Clostridium Difficile Toxin

This is a test which may be done when a patient has diarrhea that lasts for several days, or has abdominal pain, fever, and nausea after antibiotic therapy.

This test looks for the presence of Clostridium difficile (C.diff.) toxin in a stool sample. C.diff. is a germ (bacterium) that is one of the groups of bacteria that are usually in the colon, called "normal flora." If something upsets the growth of the other normal flora, C.diff. may overgrow and disrupt the balance of bacteria in the colon. C. diff. may produce two toxins, A and B. The combination of overgrowth and toxins may cause prolonged diarrhea. The toxins may damage the lining of the colon and lead to colitis.

While some cases of C. diff. diarrhea and colitis do not require treatment, others require specific oral antibiotic therapy. Most patients improve as the normal flora re-establishes itself, but about some may have one or more relapses, with symptoms and detectible toxin levels coming back.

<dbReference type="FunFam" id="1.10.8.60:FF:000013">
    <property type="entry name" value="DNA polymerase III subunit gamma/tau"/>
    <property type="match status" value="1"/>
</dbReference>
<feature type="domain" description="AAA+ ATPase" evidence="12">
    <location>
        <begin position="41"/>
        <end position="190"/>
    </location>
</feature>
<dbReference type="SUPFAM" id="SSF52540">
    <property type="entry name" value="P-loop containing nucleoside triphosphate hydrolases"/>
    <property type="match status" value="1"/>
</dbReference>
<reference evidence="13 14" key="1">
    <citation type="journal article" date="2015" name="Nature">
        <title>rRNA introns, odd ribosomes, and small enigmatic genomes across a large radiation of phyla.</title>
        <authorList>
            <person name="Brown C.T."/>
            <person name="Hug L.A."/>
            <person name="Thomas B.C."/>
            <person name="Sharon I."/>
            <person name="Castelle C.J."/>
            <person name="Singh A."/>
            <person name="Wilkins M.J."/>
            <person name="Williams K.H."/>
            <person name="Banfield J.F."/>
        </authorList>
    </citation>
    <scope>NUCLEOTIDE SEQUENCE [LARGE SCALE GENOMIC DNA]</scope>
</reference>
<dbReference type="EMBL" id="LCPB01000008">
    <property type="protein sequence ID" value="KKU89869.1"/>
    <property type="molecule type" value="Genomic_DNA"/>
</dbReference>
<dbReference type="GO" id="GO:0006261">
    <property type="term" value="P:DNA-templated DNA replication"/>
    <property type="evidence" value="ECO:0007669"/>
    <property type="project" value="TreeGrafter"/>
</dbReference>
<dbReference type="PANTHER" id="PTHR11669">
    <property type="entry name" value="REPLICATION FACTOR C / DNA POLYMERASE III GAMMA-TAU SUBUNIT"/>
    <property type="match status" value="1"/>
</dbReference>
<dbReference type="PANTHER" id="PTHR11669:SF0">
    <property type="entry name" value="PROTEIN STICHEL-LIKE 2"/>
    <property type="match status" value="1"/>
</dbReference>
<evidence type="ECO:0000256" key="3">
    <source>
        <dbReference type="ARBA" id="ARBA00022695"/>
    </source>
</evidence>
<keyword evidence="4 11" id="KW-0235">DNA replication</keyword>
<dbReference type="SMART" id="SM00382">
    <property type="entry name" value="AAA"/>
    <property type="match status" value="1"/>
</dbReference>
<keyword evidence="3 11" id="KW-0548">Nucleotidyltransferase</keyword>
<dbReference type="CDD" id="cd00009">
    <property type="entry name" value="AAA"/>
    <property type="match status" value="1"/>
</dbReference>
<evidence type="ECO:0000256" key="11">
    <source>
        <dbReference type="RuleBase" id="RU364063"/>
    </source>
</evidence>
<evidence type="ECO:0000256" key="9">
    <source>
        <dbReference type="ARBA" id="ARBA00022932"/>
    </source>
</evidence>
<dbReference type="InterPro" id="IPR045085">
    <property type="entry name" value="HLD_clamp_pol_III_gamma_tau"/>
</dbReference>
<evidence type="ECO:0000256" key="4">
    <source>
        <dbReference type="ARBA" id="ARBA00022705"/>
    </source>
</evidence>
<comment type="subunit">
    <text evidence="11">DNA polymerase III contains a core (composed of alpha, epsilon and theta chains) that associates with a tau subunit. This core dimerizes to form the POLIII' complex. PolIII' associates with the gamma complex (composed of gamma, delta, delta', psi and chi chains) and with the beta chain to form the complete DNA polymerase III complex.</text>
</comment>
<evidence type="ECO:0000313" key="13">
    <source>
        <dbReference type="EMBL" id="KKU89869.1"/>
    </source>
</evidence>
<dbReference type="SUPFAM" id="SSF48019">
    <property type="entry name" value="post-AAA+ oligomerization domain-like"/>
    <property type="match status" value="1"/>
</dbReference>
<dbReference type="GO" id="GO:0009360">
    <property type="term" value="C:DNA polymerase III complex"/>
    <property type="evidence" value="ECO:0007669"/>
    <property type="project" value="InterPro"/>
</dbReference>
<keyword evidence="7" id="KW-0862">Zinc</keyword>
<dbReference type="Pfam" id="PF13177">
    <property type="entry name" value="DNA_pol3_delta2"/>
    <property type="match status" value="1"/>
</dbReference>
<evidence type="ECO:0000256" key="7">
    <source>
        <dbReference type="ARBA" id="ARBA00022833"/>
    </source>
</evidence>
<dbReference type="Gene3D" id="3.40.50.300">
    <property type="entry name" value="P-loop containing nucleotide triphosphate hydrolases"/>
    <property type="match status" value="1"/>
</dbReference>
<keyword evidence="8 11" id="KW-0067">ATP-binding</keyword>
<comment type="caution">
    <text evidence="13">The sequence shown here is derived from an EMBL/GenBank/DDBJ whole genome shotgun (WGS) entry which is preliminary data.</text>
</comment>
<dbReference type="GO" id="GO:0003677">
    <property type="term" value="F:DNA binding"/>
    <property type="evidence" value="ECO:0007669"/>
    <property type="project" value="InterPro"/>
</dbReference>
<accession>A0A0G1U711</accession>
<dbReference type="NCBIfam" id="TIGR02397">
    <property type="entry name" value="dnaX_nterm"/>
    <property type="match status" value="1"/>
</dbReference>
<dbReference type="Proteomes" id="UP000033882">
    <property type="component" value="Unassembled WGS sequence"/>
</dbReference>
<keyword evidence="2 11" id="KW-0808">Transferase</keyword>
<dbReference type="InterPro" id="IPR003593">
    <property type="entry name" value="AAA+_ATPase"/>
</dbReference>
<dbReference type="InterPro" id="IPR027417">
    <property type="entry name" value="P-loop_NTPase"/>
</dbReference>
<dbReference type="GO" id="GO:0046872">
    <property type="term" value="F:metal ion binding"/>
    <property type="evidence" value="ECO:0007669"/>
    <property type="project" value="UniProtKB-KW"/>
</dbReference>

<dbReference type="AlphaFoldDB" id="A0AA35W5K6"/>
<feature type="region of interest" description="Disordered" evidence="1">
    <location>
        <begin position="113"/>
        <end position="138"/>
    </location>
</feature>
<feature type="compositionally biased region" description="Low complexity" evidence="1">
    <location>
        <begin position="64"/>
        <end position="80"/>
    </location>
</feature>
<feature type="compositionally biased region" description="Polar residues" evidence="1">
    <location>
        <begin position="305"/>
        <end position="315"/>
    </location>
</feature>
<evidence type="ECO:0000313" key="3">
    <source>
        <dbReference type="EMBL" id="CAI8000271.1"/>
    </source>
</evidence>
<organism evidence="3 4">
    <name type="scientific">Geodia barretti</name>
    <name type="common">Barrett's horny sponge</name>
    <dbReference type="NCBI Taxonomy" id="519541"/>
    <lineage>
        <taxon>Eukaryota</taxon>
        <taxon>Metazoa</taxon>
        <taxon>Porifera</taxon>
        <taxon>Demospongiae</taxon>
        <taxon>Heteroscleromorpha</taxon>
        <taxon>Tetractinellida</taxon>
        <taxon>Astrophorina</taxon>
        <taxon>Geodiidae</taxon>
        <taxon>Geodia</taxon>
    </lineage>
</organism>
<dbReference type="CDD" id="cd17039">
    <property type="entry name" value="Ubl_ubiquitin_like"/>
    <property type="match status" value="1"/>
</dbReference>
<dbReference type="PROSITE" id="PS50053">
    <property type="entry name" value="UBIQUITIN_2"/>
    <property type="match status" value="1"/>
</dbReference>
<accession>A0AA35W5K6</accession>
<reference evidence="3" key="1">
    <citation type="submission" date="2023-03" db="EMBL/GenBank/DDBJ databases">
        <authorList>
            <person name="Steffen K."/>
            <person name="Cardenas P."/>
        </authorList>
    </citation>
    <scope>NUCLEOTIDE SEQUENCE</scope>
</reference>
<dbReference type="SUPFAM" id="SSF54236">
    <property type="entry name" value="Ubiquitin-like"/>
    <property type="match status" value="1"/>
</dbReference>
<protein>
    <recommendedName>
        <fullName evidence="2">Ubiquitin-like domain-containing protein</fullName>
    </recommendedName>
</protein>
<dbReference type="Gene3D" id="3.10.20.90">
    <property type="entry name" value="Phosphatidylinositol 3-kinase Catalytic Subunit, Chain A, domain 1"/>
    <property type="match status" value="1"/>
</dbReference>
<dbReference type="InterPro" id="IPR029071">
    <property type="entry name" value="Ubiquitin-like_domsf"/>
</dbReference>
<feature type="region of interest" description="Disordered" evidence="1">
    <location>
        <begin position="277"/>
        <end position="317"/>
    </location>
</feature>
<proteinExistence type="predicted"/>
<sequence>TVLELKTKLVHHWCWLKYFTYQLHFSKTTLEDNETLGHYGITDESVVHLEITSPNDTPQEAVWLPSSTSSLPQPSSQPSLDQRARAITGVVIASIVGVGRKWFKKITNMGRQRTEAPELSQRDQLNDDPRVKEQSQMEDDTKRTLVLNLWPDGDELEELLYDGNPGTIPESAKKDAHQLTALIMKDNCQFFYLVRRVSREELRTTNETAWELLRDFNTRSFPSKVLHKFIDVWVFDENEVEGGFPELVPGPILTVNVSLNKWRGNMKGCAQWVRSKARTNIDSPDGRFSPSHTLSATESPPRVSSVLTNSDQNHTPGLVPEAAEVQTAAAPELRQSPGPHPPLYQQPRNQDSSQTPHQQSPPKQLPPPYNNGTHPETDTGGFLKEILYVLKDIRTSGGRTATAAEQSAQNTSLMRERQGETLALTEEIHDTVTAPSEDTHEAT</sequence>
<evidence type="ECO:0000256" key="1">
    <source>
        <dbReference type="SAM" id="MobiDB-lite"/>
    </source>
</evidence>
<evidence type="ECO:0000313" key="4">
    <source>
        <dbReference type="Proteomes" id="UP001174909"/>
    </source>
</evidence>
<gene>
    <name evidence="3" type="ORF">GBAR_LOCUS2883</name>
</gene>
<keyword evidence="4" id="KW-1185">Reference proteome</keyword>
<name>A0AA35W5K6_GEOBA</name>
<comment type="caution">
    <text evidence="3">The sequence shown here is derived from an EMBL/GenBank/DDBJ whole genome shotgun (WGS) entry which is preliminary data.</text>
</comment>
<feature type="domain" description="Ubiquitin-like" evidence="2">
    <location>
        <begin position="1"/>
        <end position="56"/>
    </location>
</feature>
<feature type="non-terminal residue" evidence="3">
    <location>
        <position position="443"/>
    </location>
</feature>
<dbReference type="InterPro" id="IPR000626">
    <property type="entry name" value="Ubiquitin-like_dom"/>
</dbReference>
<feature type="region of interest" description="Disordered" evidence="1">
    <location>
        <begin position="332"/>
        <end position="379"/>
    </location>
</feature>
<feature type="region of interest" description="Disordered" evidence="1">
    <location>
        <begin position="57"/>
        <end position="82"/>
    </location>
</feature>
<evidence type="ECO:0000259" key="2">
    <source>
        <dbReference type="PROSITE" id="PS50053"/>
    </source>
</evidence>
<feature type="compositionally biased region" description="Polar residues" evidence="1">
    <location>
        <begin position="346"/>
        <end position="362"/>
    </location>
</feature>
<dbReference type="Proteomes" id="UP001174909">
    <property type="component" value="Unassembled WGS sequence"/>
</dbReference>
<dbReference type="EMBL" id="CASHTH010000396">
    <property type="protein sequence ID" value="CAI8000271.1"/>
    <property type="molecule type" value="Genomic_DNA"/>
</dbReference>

There is no special preparation for the test. A fresh stool sample is collected in a sterile container. The sample should not be mixed with urine or water. The stool should be taken to the lab within an hour. It may be refrigerated or frozen and taken to the lab as soon as possible. The container should be labeled with your name and the date and time of the stool collection.


Negative Tissue Culture (no toxin identified)

Ranges for normal findings may vary among different laboratories and hospitals. You should always check with your doctor after having lab work or other tests done to discuss the meaning of your test results and whether your values are considered within normal limits.


Your caregiver will go over the test results with you and discuss the importance and meaning of your results, as well as treatment options and the need for additional tests if necessary.


It is your responsibility to obtain your test results. Ask the lab or department performing the test when and how you will get your results.